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 YOU ARE HERE:
 TESTIMONIALS > Loading A Difficult Horse Made Easy
 
   Testimonial:
  LOADING A DIFFICULT HORSE MADE EASY
Testimonial By: Ria        Publish Date: 2006-01-01

LOADING: A Letter from Ria – about trying to load her horse into a horsebox and the solution

Hi Eugenie
 
Thanks for an, as usual, wonderful newsletter. I really look forward to them.
 
I am looking for some advice and maybe you could help or point me in the direction of someone who can.
 
I have an 11-year-old Chestnut, Thoroughbred mare who is incredibly hard to load into a horse box. I will be moving her in a couple of days and am dreading the process! The last time we loaded her (it was the first time I had to do this with her) it took us 3 DAYS!! In this process I had a vet come through to tranquilize her – this made her even more skittish, I had some one work with a halter with pressure knots which she hated and we tried all the other ways – putting poles in a “scissor” formation behind her, people moving one leg at a time up the ramp, clapping behind her – I am sure we tried all the methods I know of…..

After 3 days of this (we were re-locating from the Drakensberg to George), everyone was fed up and getting really anxious about leaving. I eventually gave in, took her behind a shed and gave her three smart slaps on her quarters – she then towed me into the horsebox! I must add that she was never viscous or nasty while trying to load – it was almost as if she knew she was bigger and stronger than us and she gently forced things into her own way. Never once did she kick, bite or show any aggression.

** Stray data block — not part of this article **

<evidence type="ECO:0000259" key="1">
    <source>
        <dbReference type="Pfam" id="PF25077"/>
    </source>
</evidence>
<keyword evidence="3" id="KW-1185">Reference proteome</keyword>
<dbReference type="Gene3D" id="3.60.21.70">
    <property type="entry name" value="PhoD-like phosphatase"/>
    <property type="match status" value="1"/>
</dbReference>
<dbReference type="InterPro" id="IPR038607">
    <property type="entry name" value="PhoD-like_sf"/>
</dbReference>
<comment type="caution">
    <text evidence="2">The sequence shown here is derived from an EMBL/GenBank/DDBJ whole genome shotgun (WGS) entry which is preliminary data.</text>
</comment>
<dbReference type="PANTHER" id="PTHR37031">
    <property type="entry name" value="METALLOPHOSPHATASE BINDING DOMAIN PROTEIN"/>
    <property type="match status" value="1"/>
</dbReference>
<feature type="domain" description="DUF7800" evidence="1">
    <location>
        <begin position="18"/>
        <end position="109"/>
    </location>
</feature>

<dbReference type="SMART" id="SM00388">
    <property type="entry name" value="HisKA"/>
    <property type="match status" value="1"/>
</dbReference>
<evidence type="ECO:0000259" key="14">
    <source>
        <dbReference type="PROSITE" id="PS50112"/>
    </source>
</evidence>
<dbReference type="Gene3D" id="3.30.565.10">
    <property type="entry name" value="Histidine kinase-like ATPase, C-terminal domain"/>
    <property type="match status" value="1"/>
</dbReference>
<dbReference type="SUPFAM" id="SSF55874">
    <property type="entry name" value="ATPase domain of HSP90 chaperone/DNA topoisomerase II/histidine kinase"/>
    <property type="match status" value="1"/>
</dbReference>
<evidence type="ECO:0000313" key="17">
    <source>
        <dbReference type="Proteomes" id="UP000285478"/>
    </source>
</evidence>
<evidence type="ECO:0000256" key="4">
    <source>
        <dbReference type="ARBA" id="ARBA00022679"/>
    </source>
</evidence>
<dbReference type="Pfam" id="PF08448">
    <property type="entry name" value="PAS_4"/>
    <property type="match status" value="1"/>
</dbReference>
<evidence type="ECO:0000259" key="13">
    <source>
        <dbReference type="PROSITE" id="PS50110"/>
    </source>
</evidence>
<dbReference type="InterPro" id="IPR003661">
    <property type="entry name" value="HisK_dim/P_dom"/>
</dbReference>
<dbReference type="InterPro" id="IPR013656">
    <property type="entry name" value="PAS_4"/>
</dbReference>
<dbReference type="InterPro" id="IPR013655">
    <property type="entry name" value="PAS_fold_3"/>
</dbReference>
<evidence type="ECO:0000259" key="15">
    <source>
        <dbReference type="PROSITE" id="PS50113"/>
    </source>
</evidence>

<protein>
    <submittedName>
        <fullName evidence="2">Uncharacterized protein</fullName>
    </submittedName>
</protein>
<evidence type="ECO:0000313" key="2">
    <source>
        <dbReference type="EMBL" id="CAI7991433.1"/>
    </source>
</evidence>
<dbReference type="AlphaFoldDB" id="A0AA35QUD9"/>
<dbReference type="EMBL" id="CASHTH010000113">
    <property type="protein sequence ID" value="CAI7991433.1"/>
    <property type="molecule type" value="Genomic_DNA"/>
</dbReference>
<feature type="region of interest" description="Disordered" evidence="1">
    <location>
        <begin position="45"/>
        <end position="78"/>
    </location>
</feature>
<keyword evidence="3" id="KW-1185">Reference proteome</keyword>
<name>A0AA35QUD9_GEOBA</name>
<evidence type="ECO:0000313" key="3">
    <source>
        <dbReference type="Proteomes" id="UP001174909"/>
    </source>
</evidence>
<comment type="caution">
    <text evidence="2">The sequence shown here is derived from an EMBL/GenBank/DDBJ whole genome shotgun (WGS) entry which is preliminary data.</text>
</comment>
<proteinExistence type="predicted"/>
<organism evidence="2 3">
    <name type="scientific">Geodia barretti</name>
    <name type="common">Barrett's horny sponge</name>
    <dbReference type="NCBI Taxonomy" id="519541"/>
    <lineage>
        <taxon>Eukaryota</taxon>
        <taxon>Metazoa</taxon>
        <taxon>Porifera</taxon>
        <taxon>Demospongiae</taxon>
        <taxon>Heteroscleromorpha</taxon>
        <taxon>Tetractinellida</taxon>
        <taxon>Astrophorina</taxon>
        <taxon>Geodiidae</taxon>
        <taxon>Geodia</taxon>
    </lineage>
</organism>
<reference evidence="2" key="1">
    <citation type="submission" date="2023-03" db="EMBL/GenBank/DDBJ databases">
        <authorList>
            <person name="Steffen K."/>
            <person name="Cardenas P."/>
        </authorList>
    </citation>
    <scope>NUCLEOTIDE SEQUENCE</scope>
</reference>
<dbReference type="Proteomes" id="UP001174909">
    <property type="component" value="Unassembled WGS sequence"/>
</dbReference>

One thing I did notice, however (after reading the “Flight or fight” article) is that her head always remained high. She is rather tall – about 16.1 hands and she bumped her head on the top of the box on numerous occasions. I heard from her previous owner (a friend of mine) that she was terrified of boxing and on her trip home with my friend she had dripped with sweat and stood shaking in the horse box continuously. We did just over 24 hours on the road with her and she was mildly uptight for around the first 5 or 6 hours – refusing to eat but standing very calmly. There was not a swollen leg in sight when we arrived here and although she came out of the fairly fast, she put her head down straight away and stated munching grass. Oh ya – I was using homeopathic drops formulated for travelling horses while we were on the road.
 
Long story – can you help??? I do not want her to become afraid of the horsebox because I am moving her nearer to the beach and would love to truck her down to the sea on a regular basis. By the way, my other thoroughbred boxes like a gem and we never go anywhere without the two of them together. The bay mare boxes first and waits patiently for us to finish.
 
Please tell me where I am going wrong here – this is traumatic for everyone involved.
Many thanks
Ria

Eugenie’s Note: RIA SENT THIS LETTER AFTER RECEIVING MY MARCH NEWSLETTER WITH THE FIRST PART OF THE HORSE ARTICLE IN TTOUCH TIPS. I then sent her the second part of the article, which is in this Newsletter about “Lowering the Head” and Lindy and Edie Jane both sent advice. Here is the result!


Hi Edie Jane and Lindy

Thanks to both of you for the help with loading my chestnut. We did the exercise teaching her to drop her head and wow, does it work!! 2nd time up the ramp and she was in! It really shocked me!!! My husband, prepared for hours of waiting, had placed a chair on the front veranda where I was trying to load, got a glass of cold water and took out his book. I have never seen him move so fast when I shouted to him to close the tail chain of the horse
box : )

The girls are now both happily settled in their new paddock, grazing abounds and they seem content enough.

Many thanks again to both of you.
Take care,
Ria

© 2006 TTouch - eugenie@ttouch.co.za.   All Rights Reserved.
 

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